Human Rights Assessment of Goldcorp's Marlin Mine in Guatemala

The independent human rights assessment of Goldcorp's Marlin Mine in Guatemala was published on 17 May, 2010.  The assessment calls for a halt to mine expansion, measures to address health, safety, labour rights issues and to obtain consent of indigenous community.

  • Goldcorp response
    "The delivery of the assessment report is the next step of a continuous process of engagement with interested stakeholders," said Chuck Jeannes, Goldcorp President and Chief Executive Officer. "Goldcorp appreciates the diligent efforts by the Steering Committee to manage the process, by On Common Ground to conduct the assessment…" Consistent with its commitment to respond to the report's findings and recommendations, a detailed response to the recommendations and an action plan will be announced once the company has had an opportunity to review the over 200-page report.

  • “Independent report criticizes Goldcorp's human rights record in Guatemala”, Kristine Owram, The Canadian Press, 17 May 2010
    Goldcorp should halt all land acquisition, exploration activities and mine expansion projects in Guatemala until local communities are properly consulted, according to a new assessment...undertaken by an independent consultant at the behest of Goldcorp after "a group of socially responsible shareholders" asked the company to assess its track record...The report…found that Goldcorp hasn't properly addressed the health impacts of mine contamination and has actively discouraged the formation of a union…[and that] employees' safety is at risk due to an ongoing pattern of social unrest at the mine…It also commended…the mine's contribution to local communities and government revenue streams through employment of local people.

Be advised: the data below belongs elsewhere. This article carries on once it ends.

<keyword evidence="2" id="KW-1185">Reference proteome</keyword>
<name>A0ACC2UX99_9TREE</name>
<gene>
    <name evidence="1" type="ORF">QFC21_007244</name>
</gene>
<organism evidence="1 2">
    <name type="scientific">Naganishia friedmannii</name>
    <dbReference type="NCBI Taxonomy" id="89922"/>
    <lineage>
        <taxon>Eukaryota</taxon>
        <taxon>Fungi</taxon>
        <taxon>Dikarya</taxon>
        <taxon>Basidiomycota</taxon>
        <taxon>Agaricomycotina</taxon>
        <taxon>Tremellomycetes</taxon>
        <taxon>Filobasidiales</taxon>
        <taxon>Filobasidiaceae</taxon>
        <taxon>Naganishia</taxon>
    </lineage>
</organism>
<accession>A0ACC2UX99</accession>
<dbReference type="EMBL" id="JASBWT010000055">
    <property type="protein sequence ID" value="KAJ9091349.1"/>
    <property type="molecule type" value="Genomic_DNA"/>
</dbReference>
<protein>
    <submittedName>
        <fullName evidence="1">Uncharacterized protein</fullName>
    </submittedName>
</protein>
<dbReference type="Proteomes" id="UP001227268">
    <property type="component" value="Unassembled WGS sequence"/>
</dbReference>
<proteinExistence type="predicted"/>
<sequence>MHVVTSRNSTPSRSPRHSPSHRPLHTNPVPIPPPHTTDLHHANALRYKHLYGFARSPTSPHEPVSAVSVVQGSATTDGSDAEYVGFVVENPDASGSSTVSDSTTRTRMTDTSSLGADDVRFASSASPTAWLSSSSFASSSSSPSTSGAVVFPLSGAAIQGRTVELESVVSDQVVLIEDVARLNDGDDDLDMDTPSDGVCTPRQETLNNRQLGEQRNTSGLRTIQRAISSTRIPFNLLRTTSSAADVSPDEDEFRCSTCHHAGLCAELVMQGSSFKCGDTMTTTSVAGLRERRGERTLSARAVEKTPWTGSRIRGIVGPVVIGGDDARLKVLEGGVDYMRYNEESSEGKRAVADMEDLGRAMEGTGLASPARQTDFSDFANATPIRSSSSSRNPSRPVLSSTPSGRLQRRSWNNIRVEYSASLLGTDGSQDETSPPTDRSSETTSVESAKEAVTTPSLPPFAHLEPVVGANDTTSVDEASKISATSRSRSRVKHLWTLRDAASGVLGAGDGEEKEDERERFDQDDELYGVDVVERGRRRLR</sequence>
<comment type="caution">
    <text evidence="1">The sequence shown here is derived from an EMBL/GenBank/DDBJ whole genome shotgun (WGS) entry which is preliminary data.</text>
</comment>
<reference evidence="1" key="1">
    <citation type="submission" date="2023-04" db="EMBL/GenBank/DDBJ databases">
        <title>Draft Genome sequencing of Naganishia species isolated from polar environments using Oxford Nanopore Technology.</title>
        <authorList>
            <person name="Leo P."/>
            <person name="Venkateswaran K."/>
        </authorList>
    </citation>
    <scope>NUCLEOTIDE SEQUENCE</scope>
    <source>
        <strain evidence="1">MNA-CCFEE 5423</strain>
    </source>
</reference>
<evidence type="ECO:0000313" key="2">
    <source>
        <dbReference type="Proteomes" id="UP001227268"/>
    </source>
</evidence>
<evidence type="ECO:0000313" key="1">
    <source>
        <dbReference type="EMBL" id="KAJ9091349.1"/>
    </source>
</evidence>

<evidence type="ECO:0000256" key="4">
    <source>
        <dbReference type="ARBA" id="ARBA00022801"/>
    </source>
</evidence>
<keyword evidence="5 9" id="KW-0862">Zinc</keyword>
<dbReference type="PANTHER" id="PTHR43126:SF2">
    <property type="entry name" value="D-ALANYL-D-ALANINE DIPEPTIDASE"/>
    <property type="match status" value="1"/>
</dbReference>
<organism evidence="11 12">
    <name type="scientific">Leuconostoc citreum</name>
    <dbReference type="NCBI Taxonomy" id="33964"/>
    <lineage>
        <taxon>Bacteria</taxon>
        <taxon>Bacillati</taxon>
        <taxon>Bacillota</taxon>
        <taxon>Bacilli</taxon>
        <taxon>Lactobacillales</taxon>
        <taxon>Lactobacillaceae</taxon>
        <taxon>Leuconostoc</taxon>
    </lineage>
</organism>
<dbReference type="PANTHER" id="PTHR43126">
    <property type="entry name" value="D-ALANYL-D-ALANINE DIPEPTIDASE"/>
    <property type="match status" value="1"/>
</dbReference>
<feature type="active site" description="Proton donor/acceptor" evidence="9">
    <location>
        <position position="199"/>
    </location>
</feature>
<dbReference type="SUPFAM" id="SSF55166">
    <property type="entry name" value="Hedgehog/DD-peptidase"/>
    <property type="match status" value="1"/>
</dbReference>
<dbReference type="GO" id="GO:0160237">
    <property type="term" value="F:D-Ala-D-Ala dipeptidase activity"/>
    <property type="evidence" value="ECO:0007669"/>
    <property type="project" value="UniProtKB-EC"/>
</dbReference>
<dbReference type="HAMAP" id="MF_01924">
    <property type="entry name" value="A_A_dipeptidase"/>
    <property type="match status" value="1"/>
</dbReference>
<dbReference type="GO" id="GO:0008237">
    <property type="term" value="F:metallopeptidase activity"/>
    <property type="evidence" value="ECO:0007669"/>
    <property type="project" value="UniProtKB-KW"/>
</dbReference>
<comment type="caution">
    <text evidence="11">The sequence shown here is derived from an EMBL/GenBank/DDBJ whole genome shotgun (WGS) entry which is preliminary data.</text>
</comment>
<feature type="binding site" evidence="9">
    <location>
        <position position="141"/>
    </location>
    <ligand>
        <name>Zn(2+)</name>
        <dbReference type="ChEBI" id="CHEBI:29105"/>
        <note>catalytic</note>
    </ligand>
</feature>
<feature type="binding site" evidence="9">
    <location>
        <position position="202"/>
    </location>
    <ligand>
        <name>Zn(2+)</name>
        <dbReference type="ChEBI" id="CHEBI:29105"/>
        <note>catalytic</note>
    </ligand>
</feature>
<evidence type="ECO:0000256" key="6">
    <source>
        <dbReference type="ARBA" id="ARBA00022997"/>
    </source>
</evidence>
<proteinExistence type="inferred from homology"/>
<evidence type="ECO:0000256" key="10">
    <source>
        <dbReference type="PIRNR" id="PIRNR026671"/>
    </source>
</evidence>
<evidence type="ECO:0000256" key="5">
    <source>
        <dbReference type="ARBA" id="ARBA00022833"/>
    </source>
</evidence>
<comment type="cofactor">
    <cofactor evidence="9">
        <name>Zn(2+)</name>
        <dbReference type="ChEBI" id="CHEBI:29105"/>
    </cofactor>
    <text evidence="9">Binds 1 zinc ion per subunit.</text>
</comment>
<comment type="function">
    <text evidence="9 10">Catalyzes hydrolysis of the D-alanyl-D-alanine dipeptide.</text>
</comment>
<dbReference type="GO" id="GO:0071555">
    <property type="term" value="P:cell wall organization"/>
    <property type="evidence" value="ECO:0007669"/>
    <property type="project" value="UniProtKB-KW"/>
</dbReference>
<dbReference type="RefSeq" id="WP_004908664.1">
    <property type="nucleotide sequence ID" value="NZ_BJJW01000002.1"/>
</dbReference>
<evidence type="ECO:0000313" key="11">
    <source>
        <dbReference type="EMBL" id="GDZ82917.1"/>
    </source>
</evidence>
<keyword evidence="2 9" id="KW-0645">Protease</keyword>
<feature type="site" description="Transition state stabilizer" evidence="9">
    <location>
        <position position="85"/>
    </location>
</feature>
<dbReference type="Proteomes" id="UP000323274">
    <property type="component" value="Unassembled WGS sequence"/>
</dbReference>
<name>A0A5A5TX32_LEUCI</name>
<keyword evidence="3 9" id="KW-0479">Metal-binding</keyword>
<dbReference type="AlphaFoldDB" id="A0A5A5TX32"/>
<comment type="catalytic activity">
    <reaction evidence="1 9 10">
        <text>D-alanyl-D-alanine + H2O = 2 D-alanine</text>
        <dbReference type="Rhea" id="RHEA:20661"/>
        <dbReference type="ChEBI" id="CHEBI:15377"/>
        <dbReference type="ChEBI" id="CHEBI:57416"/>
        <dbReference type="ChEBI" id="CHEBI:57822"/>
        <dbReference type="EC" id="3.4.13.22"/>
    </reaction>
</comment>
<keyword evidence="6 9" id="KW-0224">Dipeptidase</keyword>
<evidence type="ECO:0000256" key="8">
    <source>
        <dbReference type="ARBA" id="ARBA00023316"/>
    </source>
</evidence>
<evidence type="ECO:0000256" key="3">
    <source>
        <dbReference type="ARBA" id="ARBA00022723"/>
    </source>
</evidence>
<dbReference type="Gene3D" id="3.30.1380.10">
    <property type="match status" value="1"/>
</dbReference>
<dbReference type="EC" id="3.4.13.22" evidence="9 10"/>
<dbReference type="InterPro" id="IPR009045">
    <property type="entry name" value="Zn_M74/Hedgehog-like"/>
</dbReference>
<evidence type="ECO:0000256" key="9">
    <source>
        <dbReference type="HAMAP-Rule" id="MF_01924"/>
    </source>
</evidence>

• Goldcorp’s “fundamentally and irrevocably flawed and unacceptable" ‘human rights impact assessment’, Rights Action, 17 May 2010
    The environmental and health harms and human rights violations caused by Goldcorp’s cyanide leaching, open pit gold mine in Guatemala are not “Guatemalan” problems; they are “Canadian” and “USA” problems as well…In preparing this commentary, we do not question the motivations of the Shareholder-Investors in promoting a human rights investigation into Goldcorp’s operation.  While there is a real and immediate need for a balanced and proper human rights investigation into the environmental and health harms and human rights violations caused by Goldcorp’s mine in Guatemala, this is not the way to do it.